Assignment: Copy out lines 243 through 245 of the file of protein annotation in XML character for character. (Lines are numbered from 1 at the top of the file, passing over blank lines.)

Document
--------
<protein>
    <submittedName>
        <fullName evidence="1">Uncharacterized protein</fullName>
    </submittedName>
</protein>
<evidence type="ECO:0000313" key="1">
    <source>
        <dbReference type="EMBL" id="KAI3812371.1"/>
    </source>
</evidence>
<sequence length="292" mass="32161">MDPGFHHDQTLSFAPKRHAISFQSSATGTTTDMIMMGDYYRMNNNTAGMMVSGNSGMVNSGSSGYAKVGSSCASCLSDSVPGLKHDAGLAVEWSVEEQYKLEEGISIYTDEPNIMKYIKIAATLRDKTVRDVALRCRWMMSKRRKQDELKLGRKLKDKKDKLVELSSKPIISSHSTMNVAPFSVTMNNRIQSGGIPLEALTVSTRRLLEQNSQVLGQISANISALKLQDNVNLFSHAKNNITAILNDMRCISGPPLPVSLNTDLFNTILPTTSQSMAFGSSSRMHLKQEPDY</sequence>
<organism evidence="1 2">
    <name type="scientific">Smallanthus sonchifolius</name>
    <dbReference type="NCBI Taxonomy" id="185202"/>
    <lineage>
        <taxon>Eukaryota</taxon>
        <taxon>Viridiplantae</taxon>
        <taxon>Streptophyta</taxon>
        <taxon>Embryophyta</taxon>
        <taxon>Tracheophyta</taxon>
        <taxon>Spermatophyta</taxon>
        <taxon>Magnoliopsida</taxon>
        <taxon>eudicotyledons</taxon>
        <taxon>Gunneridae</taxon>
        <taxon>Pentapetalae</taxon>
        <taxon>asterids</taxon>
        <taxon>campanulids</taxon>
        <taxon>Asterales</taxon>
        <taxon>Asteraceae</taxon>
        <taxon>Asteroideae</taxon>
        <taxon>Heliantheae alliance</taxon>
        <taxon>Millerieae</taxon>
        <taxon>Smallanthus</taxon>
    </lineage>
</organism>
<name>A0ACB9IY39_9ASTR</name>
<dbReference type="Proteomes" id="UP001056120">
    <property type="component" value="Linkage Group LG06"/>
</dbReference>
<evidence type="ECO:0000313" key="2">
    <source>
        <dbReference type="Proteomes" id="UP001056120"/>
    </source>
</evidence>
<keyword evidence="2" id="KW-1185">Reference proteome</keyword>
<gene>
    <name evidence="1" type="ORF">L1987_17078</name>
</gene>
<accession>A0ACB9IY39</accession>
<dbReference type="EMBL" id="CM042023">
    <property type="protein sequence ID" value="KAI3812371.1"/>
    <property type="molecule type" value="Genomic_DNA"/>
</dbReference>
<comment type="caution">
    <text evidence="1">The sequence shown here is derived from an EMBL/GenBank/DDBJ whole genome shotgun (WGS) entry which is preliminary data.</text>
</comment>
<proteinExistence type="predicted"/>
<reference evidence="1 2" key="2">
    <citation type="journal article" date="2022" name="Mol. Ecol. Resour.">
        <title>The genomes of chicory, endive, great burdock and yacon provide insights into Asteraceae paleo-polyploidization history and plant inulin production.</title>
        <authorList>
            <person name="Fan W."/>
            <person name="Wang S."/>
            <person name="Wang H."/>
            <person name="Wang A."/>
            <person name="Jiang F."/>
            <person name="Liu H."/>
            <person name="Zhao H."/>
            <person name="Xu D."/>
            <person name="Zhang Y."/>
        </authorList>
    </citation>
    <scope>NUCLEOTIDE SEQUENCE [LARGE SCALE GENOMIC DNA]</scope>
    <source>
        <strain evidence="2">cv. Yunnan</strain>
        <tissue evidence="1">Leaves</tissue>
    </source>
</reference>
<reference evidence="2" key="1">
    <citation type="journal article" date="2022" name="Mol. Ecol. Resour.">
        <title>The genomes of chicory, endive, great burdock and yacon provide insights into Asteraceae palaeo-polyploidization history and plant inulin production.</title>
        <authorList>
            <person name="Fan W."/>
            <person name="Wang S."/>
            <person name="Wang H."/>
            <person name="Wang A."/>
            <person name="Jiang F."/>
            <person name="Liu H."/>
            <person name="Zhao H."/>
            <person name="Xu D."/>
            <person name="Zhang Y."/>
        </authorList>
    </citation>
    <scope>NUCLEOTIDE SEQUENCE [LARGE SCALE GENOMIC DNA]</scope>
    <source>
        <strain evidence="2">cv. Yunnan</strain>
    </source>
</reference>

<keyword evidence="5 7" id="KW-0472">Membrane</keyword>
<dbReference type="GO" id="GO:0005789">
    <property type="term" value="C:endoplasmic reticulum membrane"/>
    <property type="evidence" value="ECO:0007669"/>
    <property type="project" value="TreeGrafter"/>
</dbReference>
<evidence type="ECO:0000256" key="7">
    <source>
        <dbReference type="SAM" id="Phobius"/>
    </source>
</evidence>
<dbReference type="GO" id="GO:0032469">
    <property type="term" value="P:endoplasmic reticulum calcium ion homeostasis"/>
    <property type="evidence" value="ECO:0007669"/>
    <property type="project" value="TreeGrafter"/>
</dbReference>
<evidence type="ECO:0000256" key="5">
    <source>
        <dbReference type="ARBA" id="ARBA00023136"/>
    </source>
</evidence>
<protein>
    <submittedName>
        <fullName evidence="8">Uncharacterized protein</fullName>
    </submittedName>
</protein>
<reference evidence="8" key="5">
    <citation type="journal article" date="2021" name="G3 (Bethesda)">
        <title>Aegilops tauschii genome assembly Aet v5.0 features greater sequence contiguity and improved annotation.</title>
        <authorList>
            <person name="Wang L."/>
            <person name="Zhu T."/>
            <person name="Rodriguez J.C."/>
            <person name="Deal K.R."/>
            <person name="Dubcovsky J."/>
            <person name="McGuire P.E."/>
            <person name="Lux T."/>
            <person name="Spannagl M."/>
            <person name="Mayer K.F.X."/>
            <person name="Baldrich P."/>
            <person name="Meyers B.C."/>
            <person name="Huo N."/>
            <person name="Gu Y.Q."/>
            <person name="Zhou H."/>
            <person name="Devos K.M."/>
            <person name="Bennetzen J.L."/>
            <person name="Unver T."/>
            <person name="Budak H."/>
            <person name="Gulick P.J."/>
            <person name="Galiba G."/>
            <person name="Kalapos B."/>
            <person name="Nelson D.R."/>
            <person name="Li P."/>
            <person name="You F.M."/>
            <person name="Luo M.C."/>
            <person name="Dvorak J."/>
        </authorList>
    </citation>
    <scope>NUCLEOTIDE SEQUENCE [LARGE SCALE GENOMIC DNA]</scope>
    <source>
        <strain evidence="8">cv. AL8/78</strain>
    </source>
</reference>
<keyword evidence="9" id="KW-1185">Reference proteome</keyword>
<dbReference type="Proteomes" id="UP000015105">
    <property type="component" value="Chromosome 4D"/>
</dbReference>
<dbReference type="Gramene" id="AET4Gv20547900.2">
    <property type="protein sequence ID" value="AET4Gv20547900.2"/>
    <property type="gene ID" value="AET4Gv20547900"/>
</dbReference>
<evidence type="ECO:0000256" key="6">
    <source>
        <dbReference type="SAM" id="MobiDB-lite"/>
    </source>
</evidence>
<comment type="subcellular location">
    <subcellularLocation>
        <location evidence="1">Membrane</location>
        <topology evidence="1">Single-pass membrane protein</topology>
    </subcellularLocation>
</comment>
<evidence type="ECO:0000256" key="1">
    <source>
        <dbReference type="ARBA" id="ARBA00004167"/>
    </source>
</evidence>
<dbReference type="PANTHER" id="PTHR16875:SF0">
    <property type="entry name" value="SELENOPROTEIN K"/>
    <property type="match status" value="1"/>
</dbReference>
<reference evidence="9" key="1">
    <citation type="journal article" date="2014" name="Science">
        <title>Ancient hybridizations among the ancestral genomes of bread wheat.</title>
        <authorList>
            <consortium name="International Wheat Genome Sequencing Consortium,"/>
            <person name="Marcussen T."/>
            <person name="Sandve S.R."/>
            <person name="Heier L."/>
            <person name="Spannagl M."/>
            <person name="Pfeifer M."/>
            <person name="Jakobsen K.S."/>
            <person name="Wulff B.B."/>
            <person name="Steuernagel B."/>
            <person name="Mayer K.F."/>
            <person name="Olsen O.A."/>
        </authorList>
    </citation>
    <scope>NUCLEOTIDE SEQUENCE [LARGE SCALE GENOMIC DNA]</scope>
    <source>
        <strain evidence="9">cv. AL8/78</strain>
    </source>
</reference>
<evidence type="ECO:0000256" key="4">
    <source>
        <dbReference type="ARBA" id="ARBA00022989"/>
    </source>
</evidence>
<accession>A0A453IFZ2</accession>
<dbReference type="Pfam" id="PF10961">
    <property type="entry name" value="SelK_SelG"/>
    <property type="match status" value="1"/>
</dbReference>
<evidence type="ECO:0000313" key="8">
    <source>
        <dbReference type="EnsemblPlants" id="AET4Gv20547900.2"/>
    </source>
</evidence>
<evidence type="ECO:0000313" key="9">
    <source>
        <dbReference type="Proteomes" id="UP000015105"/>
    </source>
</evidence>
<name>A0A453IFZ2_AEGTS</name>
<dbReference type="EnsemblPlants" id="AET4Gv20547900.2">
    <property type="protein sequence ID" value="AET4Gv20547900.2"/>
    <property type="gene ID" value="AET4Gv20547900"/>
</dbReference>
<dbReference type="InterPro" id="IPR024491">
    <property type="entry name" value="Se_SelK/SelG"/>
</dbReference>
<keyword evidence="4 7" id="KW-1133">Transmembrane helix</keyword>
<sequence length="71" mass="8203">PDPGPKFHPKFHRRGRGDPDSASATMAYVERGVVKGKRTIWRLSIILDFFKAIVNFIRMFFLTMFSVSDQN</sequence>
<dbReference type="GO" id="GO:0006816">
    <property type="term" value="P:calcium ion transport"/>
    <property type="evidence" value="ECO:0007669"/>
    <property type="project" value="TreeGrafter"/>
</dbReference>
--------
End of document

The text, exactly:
    <property type="term" value="P:calcium ion transport"/>
    <property type="evidence" value="ECO:0007669"/>
    <property type="project" value="TreeGrafter"/>